News Articles

Merritt: ‘happy feet’ share the Gospel

WAKE FOREST, N.C. (BP)—-Feet have a key role in world missions, former Southern Baptist Convention President James Merritt said in a message from Isaiah 52:7 at Southeastern Baptist Theological Seminary: “How beautiful on the mountains are the feet of those who bring good news, who proclaim peace, who bring good tidings, who proclaim salvation, who say to Zion, ‘Your God reigns!'”

Merritt told the seminarians to look at their feet and be reminded of three things: They have a message to share, a mission to fulfill and a method to use.

“The urgency is still the same [as in Bible days],” said Merritt, pastor of the Atlanta-area Cross Pointe Church in Duluth.

“Doors are open, but they shut so quickly. Opportunities are many, but they end so soon,” he said in his Aug. 22 message at the Wake Forest, N.C., campus. “And what Isaiah’s saying is our feet need to take us where we can go while we can go.”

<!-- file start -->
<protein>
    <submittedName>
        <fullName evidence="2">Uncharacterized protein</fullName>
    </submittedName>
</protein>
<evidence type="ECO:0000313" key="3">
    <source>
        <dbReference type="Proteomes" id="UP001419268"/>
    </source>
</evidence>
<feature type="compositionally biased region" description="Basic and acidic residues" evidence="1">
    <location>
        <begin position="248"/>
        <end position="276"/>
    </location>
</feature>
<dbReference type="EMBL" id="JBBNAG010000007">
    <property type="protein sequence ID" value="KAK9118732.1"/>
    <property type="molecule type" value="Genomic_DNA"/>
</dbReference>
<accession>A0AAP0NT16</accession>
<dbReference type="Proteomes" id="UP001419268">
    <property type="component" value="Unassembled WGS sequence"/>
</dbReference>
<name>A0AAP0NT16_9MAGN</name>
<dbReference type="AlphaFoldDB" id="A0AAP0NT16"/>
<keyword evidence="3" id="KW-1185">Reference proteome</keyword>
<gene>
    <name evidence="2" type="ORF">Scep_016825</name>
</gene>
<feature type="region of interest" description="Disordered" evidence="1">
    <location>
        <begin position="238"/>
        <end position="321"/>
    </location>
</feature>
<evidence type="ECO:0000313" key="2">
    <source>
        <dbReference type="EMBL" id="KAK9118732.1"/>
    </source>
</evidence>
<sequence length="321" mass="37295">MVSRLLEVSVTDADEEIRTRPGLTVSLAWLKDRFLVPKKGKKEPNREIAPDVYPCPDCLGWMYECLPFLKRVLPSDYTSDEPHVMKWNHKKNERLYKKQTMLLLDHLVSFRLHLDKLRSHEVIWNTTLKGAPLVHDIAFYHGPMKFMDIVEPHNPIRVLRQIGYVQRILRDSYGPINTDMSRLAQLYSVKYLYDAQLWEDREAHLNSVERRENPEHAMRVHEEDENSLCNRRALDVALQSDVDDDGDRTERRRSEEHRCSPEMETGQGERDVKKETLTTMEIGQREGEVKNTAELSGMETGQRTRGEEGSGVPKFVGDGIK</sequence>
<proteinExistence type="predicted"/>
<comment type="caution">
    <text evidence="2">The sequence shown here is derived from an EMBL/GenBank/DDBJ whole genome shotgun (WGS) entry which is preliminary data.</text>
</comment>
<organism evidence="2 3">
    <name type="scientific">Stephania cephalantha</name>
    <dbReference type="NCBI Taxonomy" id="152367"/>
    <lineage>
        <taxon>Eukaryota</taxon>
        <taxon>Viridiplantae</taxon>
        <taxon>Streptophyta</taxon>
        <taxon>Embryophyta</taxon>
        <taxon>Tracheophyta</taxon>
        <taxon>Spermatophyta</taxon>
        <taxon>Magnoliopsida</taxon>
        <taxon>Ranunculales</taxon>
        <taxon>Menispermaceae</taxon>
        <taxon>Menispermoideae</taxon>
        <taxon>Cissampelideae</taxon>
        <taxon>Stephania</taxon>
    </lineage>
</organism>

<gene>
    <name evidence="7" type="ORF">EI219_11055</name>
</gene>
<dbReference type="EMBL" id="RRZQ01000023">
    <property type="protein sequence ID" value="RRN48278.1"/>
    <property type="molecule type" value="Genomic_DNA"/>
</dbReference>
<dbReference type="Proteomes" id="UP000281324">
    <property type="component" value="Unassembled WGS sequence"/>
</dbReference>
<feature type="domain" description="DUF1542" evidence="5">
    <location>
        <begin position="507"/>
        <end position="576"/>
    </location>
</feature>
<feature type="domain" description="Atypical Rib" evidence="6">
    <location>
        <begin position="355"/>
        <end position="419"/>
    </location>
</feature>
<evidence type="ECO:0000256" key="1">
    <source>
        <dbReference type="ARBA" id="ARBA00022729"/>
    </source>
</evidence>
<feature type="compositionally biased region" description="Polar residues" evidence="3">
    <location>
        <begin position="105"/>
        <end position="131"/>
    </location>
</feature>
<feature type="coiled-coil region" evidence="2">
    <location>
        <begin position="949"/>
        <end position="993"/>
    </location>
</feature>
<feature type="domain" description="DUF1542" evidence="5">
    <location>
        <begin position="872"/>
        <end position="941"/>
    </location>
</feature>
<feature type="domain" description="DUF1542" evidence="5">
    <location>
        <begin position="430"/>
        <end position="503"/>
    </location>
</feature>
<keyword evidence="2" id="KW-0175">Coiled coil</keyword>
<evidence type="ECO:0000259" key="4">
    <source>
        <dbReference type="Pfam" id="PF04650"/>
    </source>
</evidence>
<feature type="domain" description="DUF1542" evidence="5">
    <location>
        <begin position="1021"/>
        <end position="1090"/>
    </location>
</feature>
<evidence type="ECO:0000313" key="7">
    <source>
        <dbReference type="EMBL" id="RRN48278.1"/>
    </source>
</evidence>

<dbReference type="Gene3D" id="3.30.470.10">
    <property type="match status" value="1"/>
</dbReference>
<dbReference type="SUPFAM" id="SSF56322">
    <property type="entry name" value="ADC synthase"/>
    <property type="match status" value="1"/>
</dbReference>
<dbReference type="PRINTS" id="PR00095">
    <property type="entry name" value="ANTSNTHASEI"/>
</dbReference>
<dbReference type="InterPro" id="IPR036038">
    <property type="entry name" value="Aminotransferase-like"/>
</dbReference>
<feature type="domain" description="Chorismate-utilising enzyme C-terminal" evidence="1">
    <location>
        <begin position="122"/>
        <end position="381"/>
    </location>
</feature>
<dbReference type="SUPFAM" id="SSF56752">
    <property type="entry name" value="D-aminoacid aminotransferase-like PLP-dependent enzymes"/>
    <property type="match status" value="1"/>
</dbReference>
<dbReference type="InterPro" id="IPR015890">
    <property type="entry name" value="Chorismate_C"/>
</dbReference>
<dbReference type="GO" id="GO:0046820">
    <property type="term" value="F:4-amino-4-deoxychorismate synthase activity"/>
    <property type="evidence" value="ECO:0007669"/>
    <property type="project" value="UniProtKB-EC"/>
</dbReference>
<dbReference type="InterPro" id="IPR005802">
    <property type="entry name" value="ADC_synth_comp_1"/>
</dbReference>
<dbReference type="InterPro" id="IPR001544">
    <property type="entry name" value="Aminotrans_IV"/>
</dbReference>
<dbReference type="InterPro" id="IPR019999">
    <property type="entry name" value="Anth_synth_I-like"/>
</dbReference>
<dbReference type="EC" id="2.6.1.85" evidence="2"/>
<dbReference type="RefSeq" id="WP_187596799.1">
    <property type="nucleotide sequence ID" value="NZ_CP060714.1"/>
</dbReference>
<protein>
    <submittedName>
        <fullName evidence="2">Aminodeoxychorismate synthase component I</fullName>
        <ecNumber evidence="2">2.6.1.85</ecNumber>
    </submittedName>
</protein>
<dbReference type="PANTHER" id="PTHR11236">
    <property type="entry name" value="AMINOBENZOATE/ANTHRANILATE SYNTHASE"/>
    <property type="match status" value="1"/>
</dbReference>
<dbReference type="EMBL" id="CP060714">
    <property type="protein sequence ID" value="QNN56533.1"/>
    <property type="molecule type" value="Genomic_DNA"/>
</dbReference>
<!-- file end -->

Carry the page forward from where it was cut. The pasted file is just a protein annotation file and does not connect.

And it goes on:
Calling for “an urgency and a fervency” in taking the Gospel around the world, Merritt said, “God’s eternal clock is ticking, and lives literally hang in the balance, and we need to work as if there is no tomorrow.”

While Christians should take advantage of any means to relay the Gospel to the nations, including the Internet, DVDs, books, CDs, radio broadcasts and other avenues, God will continue to use people in a personal way to spread His Word, Merritt continued.

“God’s number one method will always still be feet because God uses people to reach people,” he said. “The point is even though God’s message is still the Gospel, and God’s mission is to reach the world, God’s method is still happy feet that share this message, that fulfill this mission and that use this method.”

Merritt closed by saying, “The happiest feet are the feet that belong to people who are telling people about Jesus. We need every foot that’s available to go across the street and around the world to take the Gospel of Jesus Christ.”
Joy Rancatore is a staff writer at Southeastern Baptist Theological Seminary.

    About the Author

  • Joy Rancatore